Aug. 25, 2012


by Raymond Carver

Today's poem is available in audio form only.

"Asia" by Raymond Carver, from Ultramarine. © Vintage Books, 1986. Reprinted with permission. (buy now)

It's the birthday of poet Charles Wright (books by this author), born in Pickwick Dam, Tennessee (1935). His father was a civil engineer for the Tennessee Valley Authority, and the Wrights moved to different dams around the South, living in government housing. He never thought seriously about writing — when he went to Davidson College, there was only one creative writing course every other year, and he said the college "turned out lawyers, doctors and Presbyterian ministers." When he was 23, he joined the Army and was stationed in Italy, and there he read the poem "Blandula, Tenulla, Vagula" by Ezra Pound, which was set in the part of Italy where Wright was stationed. He said, "I loved the sound of it — it was in iambic pentameter, although I didn't know it at the time, and even if I had, I wouldn't have know what that was." He was so inspired by Pound that he started writing poems, and he went on to publish more than 20 books of poetry.

His books include Country Music: Selected Early Poems (1982), Black Zodiac (1997), Scar Tissue (2006), and, most recently, Outtakes (2010).

He said: "Good sounds make good sense. At least we hope so. Pure style is pure meaning. [...] How you say it, in the end, becomes what you have to say."

It's the birthday of novelist Martin Amis (books by this author), born in Swansea, Wales (1949). His father was the novelist Kingsley Amis. As a child, Martin read nothing besides comic books and science fiction. When he was a teenager, his father married a novelist named Elizabeth Jane Howard. One day, his new stepmother asked him what he wanted to be when he grew up, and he responded, "a writer." She pointed out that he never read anything, so he asked for a book. She gave him Pride and Prejudice by Jane Austen. Amis said: "I read 20 pages and then besieged my stepmother's study until she told me what I needed to know. I needed to know that Darcy married Elizabeth. (I needed to know that Bingley married Jane.) I needed this information as badly as I had ever needed anything."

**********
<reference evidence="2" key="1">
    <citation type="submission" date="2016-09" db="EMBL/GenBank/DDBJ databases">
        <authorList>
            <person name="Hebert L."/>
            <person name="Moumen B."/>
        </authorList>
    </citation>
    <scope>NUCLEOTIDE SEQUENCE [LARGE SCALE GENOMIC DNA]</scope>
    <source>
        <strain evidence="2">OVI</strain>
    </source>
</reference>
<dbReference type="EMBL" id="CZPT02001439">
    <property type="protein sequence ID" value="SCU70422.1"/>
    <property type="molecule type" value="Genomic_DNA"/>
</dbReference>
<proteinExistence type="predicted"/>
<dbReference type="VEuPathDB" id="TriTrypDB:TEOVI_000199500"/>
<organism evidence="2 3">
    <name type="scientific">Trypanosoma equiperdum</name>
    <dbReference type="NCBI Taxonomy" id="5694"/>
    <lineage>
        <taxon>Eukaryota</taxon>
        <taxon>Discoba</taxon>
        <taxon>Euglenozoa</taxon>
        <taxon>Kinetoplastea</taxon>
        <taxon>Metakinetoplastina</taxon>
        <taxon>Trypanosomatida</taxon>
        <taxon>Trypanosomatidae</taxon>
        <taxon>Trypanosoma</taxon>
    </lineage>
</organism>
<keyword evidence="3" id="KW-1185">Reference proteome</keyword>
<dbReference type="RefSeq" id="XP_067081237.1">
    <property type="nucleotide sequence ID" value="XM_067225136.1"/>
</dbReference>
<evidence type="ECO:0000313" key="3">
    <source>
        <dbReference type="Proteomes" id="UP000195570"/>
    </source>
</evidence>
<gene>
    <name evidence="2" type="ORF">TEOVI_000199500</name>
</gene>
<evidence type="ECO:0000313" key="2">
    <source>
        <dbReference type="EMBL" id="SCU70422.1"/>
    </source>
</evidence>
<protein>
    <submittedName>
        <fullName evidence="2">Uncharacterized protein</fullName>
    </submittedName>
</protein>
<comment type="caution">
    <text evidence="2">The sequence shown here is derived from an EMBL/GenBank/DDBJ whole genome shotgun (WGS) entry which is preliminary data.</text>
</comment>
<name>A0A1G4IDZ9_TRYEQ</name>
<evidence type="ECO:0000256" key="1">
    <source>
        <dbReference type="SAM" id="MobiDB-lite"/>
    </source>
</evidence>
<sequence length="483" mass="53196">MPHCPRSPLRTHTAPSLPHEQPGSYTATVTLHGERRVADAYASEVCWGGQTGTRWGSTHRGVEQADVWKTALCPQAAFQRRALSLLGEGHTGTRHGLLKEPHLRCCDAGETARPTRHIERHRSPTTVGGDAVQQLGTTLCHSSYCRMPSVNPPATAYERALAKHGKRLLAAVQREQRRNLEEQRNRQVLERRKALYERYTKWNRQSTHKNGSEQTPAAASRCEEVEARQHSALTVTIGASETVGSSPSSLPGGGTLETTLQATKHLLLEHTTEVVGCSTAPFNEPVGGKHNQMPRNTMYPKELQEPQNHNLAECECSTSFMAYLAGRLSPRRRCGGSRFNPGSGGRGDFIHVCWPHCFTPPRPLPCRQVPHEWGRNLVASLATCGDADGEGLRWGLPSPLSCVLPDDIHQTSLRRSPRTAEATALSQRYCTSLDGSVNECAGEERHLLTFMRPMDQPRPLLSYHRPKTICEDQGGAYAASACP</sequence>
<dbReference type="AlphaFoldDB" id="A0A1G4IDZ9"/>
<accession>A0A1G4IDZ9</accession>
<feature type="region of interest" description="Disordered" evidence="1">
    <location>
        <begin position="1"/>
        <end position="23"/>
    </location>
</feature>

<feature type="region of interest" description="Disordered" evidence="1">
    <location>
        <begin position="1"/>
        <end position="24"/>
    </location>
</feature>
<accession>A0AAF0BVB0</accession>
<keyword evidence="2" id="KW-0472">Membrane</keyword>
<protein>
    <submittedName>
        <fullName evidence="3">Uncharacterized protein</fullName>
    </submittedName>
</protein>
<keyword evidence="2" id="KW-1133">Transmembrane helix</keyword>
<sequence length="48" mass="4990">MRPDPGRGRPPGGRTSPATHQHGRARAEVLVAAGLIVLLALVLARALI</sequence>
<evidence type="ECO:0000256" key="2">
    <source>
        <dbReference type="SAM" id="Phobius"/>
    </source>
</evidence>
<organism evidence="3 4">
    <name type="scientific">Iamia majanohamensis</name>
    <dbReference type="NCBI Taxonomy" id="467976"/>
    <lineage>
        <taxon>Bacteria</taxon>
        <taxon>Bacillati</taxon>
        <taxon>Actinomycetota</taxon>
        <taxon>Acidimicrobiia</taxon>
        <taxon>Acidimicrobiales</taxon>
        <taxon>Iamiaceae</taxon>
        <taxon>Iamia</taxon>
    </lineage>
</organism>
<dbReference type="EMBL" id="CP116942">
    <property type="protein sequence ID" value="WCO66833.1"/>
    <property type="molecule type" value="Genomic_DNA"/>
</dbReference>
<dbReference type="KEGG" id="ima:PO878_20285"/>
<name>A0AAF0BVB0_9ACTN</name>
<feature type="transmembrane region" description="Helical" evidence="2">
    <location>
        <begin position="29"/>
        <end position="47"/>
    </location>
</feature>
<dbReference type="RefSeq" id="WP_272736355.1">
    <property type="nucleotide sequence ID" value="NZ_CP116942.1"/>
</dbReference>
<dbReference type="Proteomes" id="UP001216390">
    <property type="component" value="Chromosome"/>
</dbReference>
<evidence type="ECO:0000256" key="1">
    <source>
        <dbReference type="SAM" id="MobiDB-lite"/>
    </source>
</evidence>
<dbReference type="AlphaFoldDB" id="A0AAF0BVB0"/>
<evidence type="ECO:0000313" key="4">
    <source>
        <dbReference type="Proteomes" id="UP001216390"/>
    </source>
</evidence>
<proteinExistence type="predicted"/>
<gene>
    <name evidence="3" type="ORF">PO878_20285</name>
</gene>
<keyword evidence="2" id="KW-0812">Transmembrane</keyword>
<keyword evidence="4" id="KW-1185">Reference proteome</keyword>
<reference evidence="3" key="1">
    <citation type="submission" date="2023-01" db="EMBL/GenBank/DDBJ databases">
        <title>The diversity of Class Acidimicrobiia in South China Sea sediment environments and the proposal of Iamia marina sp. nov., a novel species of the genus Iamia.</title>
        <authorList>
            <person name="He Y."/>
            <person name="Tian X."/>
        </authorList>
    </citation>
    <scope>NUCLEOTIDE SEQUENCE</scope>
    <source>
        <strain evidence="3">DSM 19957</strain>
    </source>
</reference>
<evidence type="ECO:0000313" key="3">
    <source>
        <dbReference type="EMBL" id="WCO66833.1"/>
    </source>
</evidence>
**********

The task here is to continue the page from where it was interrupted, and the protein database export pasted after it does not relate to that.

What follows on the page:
Amis was just 24 years old when he published his first novel, The Rachel Papers (1974). The day after he finished writing it, he started on his next book. He has written many novels since then, including Money (1984), Night Train (1997), Yellow Dog (2003), and The Pregnant Widow (2010). His most recent novel, Lionel Asbo: State of England, is just out this month — it's the story of a criminal named Lionel Asbo who wins £140 million in the lottery and becomes an instant celebrity.

It's the birthday of King Ludwig II of Bavaria, born near Munich (1845). When he was 15 years old, Ludwig attended the opera Lohengrin, by the composer Richard Wagner, and he was smitten. His father died when he was 18, and Ludwig became king. Soon after being crowned, Ludwig asked that Wagner be brought to his court. After meeting Ludwig, Wagner wrote: "Alas, he is so handsome and intelligent, so splendid, and so full of soul, that I tremble lest his life should dissolve like a fleeting dream of the gods in this vulgar world." Ludwig offered to be Wagner's patron, to relieve his many debts, and to set him up in a beautiful villa.

As Ludwig showered gifts, praise, and attention on the composer, his Bavarian subjects grew increasingly resentful. Finally, Ludwig's advisers told him he had no choice but to tell Wagner to leave Bavaria. On the day Wagner left, the local newspaper wrote: "The news that Richard Wagner has been ordered to leave Bavaria ran through the city the day before yesterday like wildfire, which is enough in itself to show the extent and the depth of the agitation that the man has aroused by his behavior [...] in spite of all the previous denials, Wagner has tried to exploit our youthful monarch's favor, even going so far as to influence him in matters of state." Wagner moved to Switzerland, where Ludwig paid his rent. The young king sent Wagner a note that began: "Ever increasing longing for the Dear One. The horizon grows ever darker, the crude sunlight of peaceful day torments me unspeakably. I beg my friend for a speedy answer to the following questions: If the Dear One so wishes and wills, I will joyfully renounce the crown and its barren splendor, and come to him, never to part from him again." Wagner replied to Ludwig that he should focus on matters of state and stay in Bavaria. Ludwig ignored the advice and went to visit Wagner, only to find that the composer was living with Cosima von Bülow, the wife of a conductor.

During his reign, Ludwig remained a patron of the arts — theater, music, and architecture. He designed and paid for intricate, fairy-tale castles up in the mountains, and he personally oversaw every detail about the design, layout, and decorating. He became increasingly less involved in politics, and he declined to attend large social events. He was well liked by average Bavarians — he enjoyed touring around the country, visiting people and handing out gifts. But his ministers wanted Ludwig gone. They commissioned a medical report to declare that Ludwig was insane and unfit to rule, although the doctors who wrote it up had not examined him. He was taken into custody at a castle, and the next day, he and one of the doctors went on a walk around the lake there; the doctor asked his servants not to follow them. The men never returned, and both men were found dead in the shallow water near the shore of the lake.

Be well, do good work, and keep in touch.®




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